On the optimality of shape and data representation in the spectral domain
Abstract
A proof of the optimality of the eigenfunctions of the LaplaceBeltrami operator (LBO) in representing smooth functions on surfaces is provided and adapted to the field of applied shape and data analysis. It is based on the CourantFischer minmax principle adapted to our case. The theorem we present supports the new trend in geometry processing of treating geometric structures by using their projection onto the leading eigenfunctions of the decomposition of the LBO. Utilization of this result can be used for constructing numerically efficient algorithms to process shapes in their spectrum. We review a couple of applications as possible practical usage cases of the proposed optimality criteria. We refer to a scale invariant metric, which is also invariant to bending of the manifold. This novel pseudometric allows constructing an LBO by which a scale invariant eigenspace on the surface is defined. We demonstrate the efficiency of an intermediate metric, defined as an interpolation between the scale invariant and the regular one, in representing geometric structures while capturing both coarse and fine details. Next, we review a numerical acceleration technique for classical scaling, a member of a family of flattening methods known as multidimensional scaling (MDS). There, the optimality is exploited to efficiently approximate all geodesic distances between pairs of points on a given surface, and thereby match and compare between almost isometric surfaces. Finally, we revisit the classical principal component analysis (PCA) definition by coupling its variational form with a Dirichlet energy on the data manifold. By pairing the PCA with the LBO we can handle cases that go beyond the scope defined by the observation set that is handled by regular PCA.
1 Introduction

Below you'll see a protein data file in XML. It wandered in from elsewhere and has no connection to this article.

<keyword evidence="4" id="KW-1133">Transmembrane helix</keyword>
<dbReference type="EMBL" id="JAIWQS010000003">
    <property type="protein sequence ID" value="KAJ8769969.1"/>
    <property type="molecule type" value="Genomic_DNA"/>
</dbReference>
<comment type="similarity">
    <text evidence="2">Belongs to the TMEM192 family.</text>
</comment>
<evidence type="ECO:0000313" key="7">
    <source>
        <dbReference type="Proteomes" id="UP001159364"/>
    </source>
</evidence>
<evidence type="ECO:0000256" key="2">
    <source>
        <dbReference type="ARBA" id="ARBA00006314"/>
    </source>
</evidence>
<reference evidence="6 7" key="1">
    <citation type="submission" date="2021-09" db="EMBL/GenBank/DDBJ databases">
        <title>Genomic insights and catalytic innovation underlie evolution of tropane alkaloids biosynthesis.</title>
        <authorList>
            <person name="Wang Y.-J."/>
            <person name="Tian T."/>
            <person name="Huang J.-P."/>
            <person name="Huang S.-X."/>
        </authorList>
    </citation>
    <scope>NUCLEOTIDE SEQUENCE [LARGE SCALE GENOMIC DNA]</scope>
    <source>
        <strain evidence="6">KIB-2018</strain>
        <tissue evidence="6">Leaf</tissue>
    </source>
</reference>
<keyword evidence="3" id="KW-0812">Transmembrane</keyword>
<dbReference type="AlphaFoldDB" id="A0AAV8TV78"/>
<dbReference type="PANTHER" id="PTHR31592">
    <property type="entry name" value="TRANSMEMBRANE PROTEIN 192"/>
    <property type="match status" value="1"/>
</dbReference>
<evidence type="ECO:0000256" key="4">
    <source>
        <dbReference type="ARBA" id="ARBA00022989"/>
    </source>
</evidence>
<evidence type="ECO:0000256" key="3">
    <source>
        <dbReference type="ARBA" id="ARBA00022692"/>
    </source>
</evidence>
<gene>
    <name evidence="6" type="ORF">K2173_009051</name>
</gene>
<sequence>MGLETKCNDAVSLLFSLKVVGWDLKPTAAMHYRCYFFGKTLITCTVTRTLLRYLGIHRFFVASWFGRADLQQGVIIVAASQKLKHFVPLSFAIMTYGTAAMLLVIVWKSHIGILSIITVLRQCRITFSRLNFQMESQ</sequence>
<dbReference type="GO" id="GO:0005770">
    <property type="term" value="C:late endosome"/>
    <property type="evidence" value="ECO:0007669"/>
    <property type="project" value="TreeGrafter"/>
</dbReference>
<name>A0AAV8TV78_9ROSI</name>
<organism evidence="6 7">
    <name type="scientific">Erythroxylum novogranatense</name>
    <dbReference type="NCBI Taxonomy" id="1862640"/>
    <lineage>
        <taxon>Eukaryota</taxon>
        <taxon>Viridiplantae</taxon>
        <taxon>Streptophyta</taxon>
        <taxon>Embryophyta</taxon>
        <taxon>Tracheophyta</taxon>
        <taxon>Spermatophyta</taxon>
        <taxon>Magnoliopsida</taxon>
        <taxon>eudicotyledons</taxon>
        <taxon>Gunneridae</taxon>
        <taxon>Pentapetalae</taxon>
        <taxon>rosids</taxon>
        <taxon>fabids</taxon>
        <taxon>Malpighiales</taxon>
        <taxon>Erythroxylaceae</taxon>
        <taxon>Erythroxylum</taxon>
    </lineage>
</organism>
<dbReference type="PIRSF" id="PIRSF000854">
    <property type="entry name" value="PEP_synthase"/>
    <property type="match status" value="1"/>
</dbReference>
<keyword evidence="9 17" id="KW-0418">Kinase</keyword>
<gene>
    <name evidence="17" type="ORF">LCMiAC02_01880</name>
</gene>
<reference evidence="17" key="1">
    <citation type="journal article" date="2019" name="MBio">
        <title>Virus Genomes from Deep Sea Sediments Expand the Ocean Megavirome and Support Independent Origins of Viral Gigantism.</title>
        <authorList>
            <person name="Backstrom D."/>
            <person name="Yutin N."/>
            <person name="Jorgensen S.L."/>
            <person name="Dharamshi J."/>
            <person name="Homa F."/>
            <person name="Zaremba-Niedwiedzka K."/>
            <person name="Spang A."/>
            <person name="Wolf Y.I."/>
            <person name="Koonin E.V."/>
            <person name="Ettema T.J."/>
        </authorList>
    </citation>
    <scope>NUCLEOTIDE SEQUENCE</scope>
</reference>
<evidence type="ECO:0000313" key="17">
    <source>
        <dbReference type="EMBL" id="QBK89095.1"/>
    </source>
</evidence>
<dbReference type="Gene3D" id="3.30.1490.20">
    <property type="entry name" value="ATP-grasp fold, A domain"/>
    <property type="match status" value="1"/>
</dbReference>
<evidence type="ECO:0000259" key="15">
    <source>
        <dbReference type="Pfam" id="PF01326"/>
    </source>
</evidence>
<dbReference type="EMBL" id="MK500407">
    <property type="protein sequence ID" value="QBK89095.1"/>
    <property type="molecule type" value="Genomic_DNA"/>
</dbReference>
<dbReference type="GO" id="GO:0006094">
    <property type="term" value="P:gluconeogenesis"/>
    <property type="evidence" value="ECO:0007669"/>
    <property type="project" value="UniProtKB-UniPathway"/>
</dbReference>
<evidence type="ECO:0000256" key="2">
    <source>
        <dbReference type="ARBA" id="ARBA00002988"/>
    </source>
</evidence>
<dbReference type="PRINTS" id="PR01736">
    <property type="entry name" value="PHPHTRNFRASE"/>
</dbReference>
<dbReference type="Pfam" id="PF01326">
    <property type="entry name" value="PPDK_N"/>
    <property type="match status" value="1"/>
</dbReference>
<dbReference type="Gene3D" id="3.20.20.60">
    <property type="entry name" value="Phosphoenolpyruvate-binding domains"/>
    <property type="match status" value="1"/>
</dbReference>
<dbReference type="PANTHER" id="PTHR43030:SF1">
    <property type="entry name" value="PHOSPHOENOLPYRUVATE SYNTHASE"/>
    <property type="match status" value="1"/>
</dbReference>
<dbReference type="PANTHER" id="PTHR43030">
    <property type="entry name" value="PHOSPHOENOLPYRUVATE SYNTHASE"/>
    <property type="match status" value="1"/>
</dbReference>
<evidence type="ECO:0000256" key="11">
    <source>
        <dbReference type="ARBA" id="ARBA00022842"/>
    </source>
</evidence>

The field of shape analysis has been evolving rapidly during the last decades. The constant increase in computing power allowed image and shape understanding algorithms to efficiently handle difficult problems that could not have been practically addressed in the past. A large set of theoretical tools from metric geometry, differential geometry, and spectral analysis has been imported and translated into action within the shape and image understanding arena. Among the myriad of operators recently explored, the LaplaceBeltrami operator (LBO) is ubiquitous. The LBO is an extension of the Laplacian to nonflat multidimensional manifolds. Its properties have been well studied in differential geometry and it was used extensively in computer graphics. It is used to define the heat equation, that models the conduction of heat in solids, and is fundamental in describing basic physical phenomena. In its more general setting, the LaplaceBeltrami operator admits an eigendecomposition that yields a spectral domain that can be viewed as a generalization of the Fourier analysis to any Riemannian manifold. The LBO invariance to isometric transformations allowed the theories developed by physicists and mathematician to be useful for modern shape analysis. Here, we justify the selection of the leading eigenfunctions in the spectral domain as an optimal subspace for representing smooth functions on a given manifold. It is used for solving and accelerating existing solvers of various problems in data representation, information processing, and shape analysis. As one example, in Section 4 we pose the dilemma of metric selection for shape representation while interpolating between a scale invariant metric and the regular one. Next, in Section 5 it is shown how the recently introduced spectral classical scaling can benefit from the efficacy property of the suggested subspace. Finally, in Section 6 we revisit the definition of the celebrated principal component analysis (PCA) by regularizing its variational form with an additional Dirichlet energy. The idea is to balance between two optimal subspaces, one for the data points themselves  captured by the PCA, and one optimally encapsulating the relation between the data points as defined by decomposition of the LBO.